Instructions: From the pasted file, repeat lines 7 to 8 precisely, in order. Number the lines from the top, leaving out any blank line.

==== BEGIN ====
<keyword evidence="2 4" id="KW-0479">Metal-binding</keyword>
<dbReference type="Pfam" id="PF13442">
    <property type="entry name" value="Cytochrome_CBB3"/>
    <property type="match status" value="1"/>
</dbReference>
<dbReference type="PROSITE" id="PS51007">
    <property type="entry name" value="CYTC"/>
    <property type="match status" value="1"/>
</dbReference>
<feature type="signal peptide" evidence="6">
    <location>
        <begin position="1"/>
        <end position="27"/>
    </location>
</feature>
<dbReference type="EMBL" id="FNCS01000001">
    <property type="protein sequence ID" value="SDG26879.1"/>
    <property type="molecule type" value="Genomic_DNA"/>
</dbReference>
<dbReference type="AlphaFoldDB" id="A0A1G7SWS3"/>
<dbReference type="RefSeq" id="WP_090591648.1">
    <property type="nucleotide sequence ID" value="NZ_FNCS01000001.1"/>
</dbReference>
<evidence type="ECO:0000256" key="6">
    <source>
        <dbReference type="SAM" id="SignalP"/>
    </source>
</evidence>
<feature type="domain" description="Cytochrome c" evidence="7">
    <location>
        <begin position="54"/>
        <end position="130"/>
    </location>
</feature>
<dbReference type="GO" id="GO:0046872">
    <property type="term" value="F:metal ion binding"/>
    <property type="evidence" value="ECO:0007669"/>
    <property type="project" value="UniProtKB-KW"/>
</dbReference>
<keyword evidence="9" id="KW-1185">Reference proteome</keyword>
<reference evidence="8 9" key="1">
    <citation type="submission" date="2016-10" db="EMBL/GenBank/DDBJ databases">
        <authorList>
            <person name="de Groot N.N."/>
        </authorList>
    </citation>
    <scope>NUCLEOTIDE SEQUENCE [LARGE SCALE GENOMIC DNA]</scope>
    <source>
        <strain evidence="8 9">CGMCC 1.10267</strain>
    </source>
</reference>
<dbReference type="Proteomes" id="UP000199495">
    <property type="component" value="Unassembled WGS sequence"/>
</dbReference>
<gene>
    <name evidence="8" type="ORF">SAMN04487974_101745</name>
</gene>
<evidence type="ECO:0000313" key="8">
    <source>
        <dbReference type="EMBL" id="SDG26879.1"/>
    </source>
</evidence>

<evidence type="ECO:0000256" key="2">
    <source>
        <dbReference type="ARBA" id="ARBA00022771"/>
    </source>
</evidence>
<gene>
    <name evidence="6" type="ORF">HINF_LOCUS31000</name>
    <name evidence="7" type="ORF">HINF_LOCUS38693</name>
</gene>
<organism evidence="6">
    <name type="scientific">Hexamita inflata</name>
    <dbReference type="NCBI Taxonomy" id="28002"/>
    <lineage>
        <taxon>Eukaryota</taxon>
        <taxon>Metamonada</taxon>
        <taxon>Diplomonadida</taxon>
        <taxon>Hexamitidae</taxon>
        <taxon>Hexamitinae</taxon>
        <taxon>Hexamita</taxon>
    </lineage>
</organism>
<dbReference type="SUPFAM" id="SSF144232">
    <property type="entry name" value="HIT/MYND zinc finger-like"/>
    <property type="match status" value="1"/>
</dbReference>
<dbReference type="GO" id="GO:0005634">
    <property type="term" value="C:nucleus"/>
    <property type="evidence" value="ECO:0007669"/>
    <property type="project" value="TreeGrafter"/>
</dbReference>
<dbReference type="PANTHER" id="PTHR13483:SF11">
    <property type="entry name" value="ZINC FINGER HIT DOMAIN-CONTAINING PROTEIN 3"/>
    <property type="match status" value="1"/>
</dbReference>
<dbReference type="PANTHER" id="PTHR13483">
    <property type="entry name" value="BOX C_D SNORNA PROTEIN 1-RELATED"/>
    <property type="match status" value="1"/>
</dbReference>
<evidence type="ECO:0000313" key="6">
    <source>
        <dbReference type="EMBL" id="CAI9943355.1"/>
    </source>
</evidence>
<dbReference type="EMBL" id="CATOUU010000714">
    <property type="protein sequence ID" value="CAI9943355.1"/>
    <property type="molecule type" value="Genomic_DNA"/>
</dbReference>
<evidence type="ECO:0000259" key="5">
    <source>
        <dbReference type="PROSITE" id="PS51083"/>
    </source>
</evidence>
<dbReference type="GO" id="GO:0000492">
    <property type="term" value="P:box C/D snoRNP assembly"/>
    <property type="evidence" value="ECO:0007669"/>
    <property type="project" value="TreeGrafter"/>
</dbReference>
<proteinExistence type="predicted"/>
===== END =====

    <property type="entry name" value="CYTC"/>
    <property type="match status" value="1"/>